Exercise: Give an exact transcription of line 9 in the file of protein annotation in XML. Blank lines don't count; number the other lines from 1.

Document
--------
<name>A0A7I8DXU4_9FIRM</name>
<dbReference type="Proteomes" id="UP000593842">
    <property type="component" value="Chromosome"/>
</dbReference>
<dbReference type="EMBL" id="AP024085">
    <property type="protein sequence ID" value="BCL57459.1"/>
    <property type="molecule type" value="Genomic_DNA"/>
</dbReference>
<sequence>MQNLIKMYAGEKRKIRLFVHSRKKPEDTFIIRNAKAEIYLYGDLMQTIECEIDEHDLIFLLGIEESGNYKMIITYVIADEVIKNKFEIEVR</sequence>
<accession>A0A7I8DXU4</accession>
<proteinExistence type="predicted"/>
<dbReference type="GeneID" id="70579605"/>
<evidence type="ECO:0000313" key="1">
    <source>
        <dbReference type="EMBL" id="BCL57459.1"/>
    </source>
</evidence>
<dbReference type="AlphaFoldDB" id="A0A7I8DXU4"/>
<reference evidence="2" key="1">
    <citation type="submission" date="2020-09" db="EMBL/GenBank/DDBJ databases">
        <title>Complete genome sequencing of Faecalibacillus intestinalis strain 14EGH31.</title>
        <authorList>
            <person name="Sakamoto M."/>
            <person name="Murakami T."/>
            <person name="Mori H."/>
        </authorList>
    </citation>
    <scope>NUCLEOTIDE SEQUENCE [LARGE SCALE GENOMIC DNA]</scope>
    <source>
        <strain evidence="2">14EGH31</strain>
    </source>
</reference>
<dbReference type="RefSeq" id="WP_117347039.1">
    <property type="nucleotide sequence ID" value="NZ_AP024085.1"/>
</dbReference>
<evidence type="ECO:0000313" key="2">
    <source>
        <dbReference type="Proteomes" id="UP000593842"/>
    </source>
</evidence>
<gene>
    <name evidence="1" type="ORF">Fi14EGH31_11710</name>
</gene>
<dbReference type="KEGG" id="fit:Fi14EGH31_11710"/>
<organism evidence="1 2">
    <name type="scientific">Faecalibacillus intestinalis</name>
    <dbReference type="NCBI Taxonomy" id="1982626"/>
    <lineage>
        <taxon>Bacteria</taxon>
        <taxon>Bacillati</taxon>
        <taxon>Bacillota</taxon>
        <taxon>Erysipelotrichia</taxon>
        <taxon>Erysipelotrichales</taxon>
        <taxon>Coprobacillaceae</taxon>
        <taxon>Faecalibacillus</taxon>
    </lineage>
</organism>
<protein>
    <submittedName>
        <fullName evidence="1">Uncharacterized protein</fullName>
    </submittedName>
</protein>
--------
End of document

<sequence>MQNLIKMYAGEKRKIRLFVHSRKKPEDTFIIRNAKAEIYLYGDLMQTIECEIDEHDLIFLLGIEESGNYKMIITYVIADEVIKNKFEIEVR</sequence>